Focused writing can also reveal what Campbell and Grasso call the “stories” that might be hindering you. You might discover, for example, that you think you’re smart but not athletic, or funny but physically hopeless. Such inner sound bites may seem innocuous, but over time they can start to feel like inescapable facts.
With practice, Campbell and Grasso say, you can change the stories you tell yourself — and, ultimately, change your life.
Like any worthwhile change, shifting your perspective on exercise takes time. “Mindset is often mistaken for getting amped up, like all those messages on social media about your ‘one shot’ and how ‘now is the time.’ But that’s not sustainable,” Grasso says. Just as a single workout won’t transform your body, he explains, a single motivational workshop or visualization session won’t change your mind. “Changing your mindset is about consistency plus simplicity.”
If you discover you’re not ready to begin exercising regularly, consider what exercise might do for you. Could it make you feel better about yourself? Give you the energy to play with your kids or the courage to speak publicly? Enable you to take more risks, spend more time in nature, pursue an activity that’s always intrigued you? Could it support you through any health issues you might be facing?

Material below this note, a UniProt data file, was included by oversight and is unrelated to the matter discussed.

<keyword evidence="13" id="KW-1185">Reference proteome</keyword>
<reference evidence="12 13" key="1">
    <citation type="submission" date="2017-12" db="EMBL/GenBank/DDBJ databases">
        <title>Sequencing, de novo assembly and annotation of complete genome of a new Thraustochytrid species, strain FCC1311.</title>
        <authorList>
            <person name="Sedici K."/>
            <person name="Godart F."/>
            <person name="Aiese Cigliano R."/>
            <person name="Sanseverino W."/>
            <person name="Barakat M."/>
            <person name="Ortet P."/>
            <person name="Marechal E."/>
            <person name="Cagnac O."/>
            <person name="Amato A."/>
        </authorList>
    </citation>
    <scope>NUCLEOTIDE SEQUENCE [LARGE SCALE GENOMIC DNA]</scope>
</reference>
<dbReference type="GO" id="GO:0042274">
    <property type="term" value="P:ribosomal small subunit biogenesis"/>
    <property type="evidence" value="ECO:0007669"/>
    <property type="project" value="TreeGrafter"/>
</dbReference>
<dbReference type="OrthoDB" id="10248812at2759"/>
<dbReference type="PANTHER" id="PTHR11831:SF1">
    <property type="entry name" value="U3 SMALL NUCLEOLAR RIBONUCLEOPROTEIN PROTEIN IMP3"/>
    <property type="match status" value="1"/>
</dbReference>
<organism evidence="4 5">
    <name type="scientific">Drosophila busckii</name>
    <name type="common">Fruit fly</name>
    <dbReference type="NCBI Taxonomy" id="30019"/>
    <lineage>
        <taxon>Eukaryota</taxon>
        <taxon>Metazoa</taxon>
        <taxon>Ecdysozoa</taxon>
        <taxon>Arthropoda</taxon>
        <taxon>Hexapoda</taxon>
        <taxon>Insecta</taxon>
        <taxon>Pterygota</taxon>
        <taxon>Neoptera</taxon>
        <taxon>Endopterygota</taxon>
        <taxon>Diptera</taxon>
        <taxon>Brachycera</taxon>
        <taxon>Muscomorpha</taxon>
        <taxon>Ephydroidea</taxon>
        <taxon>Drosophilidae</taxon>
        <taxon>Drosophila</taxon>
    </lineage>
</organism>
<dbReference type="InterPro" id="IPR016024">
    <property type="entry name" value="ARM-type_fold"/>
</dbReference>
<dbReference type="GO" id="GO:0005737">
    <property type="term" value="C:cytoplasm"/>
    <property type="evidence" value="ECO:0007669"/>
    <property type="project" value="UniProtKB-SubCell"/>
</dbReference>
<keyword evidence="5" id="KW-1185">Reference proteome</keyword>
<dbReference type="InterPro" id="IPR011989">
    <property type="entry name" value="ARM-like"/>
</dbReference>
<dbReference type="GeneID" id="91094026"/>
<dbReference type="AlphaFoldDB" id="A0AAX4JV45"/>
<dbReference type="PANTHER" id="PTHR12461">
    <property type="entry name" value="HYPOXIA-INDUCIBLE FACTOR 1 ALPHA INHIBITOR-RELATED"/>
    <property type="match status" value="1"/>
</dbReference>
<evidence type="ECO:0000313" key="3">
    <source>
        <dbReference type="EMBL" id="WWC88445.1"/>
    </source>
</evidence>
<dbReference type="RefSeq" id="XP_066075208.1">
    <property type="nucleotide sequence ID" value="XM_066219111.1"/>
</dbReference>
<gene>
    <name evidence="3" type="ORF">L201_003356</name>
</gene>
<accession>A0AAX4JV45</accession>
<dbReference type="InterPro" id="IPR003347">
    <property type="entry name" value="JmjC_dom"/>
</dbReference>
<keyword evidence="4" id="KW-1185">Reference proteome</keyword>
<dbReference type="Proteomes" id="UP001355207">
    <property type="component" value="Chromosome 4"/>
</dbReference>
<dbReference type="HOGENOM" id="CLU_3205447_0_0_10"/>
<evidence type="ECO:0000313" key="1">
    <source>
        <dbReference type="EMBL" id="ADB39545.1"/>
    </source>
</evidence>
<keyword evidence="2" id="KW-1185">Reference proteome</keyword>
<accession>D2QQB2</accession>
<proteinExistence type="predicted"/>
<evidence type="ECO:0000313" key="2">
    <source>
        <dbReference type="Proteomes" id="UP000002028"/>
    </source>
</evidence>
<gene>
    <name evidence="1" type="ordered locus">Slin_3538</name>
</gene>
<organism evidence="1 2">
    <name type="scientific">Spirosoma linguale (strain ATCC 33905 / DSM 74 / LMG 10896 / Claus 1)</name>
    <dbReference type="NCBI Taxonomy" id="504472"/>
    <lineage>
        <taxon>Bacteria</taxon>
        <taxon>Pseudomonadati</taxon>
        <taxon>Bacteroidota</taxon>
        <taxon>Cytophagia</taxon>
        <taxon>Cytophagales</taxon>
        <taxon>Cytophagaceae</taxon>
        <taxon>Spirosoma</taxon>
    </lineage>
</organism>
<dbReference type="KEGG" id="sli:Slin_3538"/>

At some point, you’ll hit on a reason that fires you up. No single motivation works for everyone — which is why it’s important to search your soul until you find reasons that resonate.
Cat Thompson, founder of the coaching company Emotional Technologies, calls this getting in touch with your why. “What’s the life you envision after you’ve made your transformation?” she asks. “What does success look and feel like, and what will you do in your stronger body?”
Think beyond rational reasons like lowering your blood pressure or relieving your back pain. Though important, they aren’t usually enough to spur action. “You may have all the concrete reasons in the world to exercise,” says Thompson. “But unless you’re emotionally engaged in the process, you’ll sabotage yourself every time.”
Move deliberately through these initial steps, especially if you’ve had painful experiences with exercise in the past. Like a Zen warrior, you’re battling inner demons, laying the psychological groundwork for a life-changing breakthrough. Don’t shortchange this important stage of your personal hero’s journey.
The more you can frame exercise as a positive, active step toward greater fulfillment (more confidence and enjoyment) rather than a way to avoid a negative outcome (illness, weight gain), the more likely you are to succeed.